Far Cry 3 does something interesting with its protagonist Jason, presenting him not as a bloodthirsty killer with military training, but as some kid, thrust into a situation well outside his abilities or understanding.
When you jump off a cliff, he screams. When you cut open an animal for its skin, no matter how many times you do it, he goes "eeewwww", just like you or I would.
When the game opens, he's quite literally running for his life. It has you thinking that, hey, maybe this game will be different to every other shooter ever released. Maybe in this shooter I'll actually be outmatched, my lack of training and experience with military weapons turning me into a vulnerable little bag of exposed flesh, fear and panic.
Then, within 10 minutes, you're storming a compound of bloodthirsty pirates with an assault rifle, tossing grenades and pulling off headshots, and you realise nothing is different whatsoever. Shame.
In narrative terms, and this continues long into the game, Jason is portrayed as a naive rich white kid, without any kind of experience or training whatsoever, who is suddenly dropped into the mouth of hell when he and his pals are kidnapped. It's meant, I guess, to make you relate to him, if not in terms of gender or race, then at least in terms of the fact most gamers are just regular people, not military professionals.
No matter how many movies I've seen or games I've played, if you put me on an island and handed me an assault rifle, I'd be lucky to know how to properly load the thing, let alone shoot someone in the head with it. I don't know how to ride a jetski. I can't operate a heavy machine gun. And don't get me started on firing a bow and arrow.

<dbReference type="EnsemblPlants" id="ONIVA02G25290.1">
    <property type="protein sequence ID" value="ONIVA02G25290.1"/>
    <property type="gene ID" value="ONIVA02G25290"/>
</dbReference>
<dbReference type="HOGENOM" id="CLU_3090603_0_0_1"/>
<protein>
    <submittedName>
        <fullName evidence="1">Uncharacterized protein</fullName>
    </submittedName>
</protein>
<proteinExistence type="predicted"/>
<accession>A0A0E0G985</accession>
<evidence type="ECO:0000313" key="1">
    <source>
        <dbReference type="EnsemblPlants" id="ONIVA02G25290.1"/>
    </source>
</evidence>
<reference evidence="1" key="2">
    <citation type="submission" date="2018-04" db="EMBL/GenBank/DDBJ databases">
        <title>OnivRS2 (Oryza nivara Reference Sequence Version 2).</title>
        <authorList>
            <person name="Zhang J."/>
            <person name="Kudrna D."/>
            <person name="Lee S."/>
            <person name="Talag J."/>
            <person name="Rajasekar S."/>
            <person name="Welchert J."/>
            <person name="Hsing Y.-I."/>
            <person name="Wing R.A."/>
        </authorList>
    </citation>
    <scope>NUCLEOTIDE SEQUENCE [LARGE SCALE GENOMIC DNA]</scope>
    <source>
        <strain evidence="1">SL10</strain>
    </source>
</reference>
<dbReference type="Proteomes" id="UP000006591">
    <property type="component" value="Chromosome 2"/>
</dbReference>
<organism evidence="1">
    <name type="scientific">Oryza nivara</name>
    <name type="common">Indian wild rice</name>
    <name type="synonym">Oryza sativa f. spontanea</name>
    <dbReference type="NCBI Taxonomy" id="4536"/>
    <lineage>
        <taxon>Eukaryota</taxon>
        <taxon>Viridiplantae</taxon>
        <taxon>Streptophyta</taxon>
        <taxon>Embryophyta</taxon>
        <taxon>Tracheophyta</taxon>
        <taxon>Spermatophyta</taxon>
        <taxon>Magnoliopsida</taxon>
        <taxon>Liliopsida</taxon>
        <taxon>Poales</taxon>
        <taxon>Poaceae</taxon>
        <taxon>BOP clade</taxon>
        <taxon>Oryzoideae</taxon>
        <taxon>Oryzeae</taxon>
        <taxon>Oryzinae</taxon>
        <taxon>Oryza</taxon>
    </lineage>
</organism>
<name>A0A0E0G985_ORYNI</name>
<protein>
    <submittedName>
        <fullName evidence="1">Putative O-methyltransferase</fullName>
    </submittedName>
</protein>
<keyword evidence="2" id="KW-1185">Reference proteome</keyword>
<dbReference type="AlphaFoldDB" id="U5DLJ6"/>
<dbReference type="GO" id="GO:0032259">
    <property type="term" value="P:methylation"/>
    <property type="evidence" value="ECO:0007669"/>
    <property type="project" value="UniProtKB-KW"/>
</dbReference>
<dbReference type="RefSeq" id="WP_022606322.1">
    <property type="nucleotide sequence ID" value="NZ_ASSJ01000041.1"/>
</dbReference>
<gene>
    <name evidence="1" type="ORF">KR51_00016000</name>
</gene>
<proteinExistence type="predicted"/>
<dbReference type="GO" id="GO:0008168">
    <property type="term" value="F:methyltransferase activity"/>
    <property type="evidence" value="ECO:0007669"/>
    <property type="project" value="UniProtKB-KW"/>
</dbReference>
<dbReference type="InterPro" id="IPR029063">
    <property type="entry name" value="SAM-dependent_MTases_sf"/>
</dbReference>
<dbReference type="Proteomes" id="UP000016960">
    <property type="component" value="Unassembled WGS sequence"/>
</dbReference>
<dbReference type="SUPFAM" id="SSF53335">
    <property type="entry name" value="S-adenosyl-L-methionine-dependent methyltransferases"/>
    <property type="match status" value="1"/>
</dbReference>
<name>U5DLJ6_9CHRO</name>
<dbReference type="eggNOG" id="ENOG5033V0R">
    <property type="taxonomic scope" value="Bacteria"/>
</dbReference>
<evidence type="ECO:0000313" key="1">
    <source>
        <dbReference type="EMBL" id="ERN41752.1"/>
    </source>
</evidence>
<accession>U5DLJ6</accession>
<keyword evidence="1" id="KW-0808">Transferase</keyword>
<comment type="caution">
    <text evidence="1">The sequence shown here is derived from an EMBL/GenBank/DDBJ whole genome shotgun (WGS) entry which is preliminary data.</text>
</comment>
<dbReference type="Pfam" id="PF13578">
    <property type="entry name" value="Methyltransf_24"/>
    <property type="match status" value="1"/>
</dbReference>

If that really was me on that island, or someone like me, the biggest challenge would be learning how to even use a gun. So it's jarring to see the whole "helpless dude" routine confined to the game's story, while the actual game has you playing with the skillset of Rambo or Master Chief.
I mean, in the game's opening section, you can't even crawl without guidance. A bit later, there's a point where your girlfriend says she's worried about your relationship. Um, sure, so am I, more worried than I was about the three panthers I just killed with a knife, or the jeep I blew up while flying over it on a zipline.
The gulf between the person the story is telling you you're playing and the way you're actually playing is similar to that found in, say, Grand Theft Auto games, where murder is treated as a big deal on a mission...even though you just ran over 17 people on the way over. But in those games, it's almost a joke, so absurd is the nature of the game.
In Far Cry 3, things are so much more immediate, your premise taken so much more seriously that for much of the game's opening sections it just feels stupid. More importantly, it feels like a missed opportunity.
I think there's scope out there for a game to actually play as though you're a rookie. Make you learn how to fire a gun not by simply pointing a cursor at something, but with, say, minigames teaching you how to load and ready the weapon. If you're going to just suddenly jump into all these exotic vehicles, make you struggle to learn how. If you're going to make some kid do something as complex and messy as skin an animal, make you have to earn it by doing it properly.
This might sound boring to you, but I think with the right application, pacing and introduction, it'd be fantastic. By replicating a sense of helplessness you're creating tension and excitement, in which every single kill is a victory, which also has the knock-on effect of making those victories more rewarding.
I'm not knocking Far Cry 3 for not doing this. It's the game its designers wanted it to be, and the gulf between the story's Jason and my Jason is quite literally the only thing I'm finding wrong with it right now. But the disappointment I felt when the game didn't follow on with that opening premise has certainly left the door open, even if it's just in my heart, for another game to come along and make me a helpless, accidental hero.